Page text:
[MARMAM] New publication on humpback whale pregnancy and stable isotopes

Casey Clark casey.t.clark at gmail.com
Wed Oct 19 12:35:22 PDT 2016


Dear Colleagues,

My co-authors and I are pleased to announce our most recent article, published in Conservation Physiology:


Clark, C.T., A.H. Fleming, J. Calambokidis, N.M. Kellar, C.D. Allen, K.N. Catelani, M. Robbins, N.E. Beaulieu, D. Steel, and J.T. Harvey. 2016. Heavy with child? Pregnancy status and stable isotopes as determined from biopsies of humpback whales. Conservation Physiology. DOI: 10.1093/conphys/cow050


Abstract: 

	Understanding reproductive rates of wild animal populations is crucially important for management and conservation. Assessing pregnancy status of free-ranging cetaceans has historically been difficult; however, recent advances in analytical techniques have allowed the diagnosis of pregnancy from small samples of blubber tissue. The primary objectives of this study were as follows: (i) to test the efficacy of blubber progesterone assays as a tool for diagnosing pregnancy in humpback whales (Megaptera novaeangliae); (ii) to estimate the pregnancy rate of humpback whales in Monterey Bay, California; and (iii) to investigate the relationship between stable isotopes and reproductive status of these whales. Progesterone concentrations of female whales fell into two distinct groups, allowing for diagnostic separation of pregnant and non-pregnant individuals. Pregnancy rate varied between years of the study (48.4%% in 2011 and 18.5% in 2012), but fell within the range of other estimates of reproductive success for this population. Stable carbon and nitrogen isotope ratios were examined to investigate the impacts of pregnancy on these values. Neither δ15N nor δ13C varied in a consistent way among animals of different sex or reproductive status. The relationship between δ15N and δ13C was strongly positive for male and non-pregnant female humpbacks; however, no relationship existed for pregnant whales. This difference may be indicative of the effects of pregnancy on δ15N, resulting from tissue synthesis and reduced excretion of nitrogenous waste, as well as on δ13C through increased mobilization of lipid stores to meet the energetic demands of pregnancy. Ultimately, our results support the use of blubber progesterone assays for diagnosing pregnancy in humpback whales and indicate that, when paired with other approaches (e.g. stable isotope analysis), pregnancy status can be an informative tool for addressing questions about animal physiology, ecology and population biology. This information will provide for more effective management and conservation efforts in a rapidly changing world.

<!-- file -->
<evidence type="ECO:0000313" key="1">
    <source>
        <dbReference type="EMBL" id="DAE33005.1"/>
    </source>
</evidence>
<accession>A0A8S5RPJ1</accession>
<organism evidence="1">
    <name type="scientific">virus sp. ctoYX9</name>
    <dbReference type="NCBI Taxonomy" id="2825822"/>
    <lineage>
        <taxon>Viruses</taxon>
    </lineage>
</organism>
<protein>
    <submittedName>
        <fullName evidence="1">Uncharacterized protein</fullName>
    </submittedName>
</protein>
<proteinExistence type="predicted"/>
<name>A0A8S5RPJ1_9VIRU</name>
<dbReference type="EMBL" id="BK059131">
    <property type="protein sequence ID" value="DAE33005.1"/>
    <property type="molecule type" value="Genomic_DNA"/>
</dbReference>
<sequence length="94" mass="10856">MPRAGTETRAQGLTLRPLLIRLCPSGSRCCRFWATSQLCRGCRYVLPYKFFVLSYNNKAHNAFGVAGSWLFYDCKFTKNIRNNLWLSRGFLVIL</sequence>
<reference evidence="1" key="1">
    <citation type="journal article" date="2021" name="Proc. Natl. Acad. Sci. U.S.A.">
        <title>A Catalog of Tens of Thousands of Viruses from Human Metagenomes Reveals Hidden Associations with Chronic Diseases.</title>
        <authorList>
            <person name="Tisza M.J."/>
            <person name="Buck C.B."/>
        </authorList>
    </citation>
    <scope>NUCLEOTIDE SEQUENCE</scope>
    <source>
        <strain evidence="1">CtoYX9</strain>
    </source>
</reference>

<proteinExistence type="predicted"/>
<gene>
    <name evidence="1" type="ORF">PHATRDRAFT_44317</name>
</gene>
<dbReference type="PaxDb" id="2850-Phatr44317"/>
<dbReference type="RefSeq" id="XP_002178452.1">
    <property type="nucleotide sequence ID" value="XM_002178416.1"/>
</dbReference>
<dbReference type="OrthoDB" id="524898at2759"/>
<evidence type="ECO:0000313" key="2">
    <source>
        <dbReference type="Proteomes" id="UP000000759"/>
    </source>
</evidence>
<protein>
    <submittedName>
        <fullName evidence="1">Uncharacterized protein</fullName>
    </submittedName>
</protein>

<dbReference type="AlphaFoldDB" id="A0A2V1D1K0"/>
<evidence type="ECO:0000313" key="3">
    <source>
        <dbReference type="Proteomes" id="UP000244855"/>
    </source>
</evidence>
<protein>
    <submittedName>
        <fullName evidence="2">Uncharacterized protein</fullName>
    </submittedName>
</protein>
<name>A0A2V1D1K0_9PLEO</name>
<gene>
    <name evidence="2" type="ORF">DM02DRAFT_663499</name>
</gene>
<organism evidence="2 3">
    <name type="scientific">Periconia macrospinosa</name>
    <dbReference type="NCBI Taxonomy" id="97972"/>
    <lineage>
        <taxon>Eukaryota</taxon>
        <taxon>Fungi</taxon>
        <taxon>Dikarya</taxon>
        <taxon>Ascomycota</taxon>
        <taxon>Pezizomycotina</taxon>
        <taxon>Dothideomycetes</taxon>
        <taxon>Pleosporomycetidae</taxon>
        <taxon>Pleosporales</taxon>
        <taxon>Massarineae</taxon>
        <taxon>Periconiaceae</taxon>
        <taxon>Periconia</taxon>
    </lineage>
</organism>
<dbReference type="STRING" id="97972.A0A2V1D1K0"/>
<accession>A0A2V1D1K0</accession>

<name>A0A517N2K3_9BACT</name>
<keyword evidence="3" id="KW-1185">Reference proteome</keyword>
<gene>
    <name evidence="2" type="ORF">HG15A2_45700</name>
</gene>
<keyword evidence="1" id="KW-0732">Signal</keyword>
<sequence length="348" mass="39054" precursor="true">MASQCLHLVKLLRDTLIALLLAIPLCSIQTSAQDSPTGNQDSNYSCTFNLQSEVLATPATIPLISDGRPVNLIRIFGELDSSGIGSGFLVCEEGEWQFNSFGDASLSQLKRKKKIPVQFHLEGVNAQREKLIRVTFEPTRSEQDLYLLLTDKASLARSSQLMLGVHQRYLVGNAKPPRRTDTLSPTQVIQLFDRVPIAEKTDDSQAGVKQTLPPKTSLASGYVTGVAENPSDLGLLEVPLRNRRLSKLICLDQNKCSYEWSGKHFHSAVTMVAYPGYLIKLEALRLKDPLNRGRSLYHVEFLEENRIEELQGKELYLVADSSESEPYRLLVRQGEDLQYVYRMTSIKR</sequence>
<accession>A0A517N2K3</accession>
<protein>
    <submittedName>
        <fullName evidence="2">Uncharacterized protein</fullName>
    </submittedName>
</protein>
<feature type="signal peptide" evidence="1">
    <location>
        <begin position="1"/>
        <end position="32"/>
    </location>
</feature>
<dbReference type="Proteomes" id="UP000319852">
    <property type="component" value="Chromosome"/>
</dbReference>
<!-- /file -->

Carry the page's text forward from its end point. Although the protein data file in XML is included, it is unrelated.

The full text can be downloaded here: http://conphys.oxfordjournals.org/cgi/content/full/cow050? <http://conphys.oxfordjournals.org/cgi/content/full/cow050?ijkey=UIIa5TFqN4qUGL5&keytype=ref>ijkey=UIIa5TFqN4qUGL5&keytype=ref <http://conphys.oxfordjournals.org/cgi/content/full/cow050?ijkey=UIIa5TFqN4qUGL5&keytype=ref>



Best regards,

Casey Clark

PhD Candidate
CFOS/WERC
University of Alaska Fairbanks

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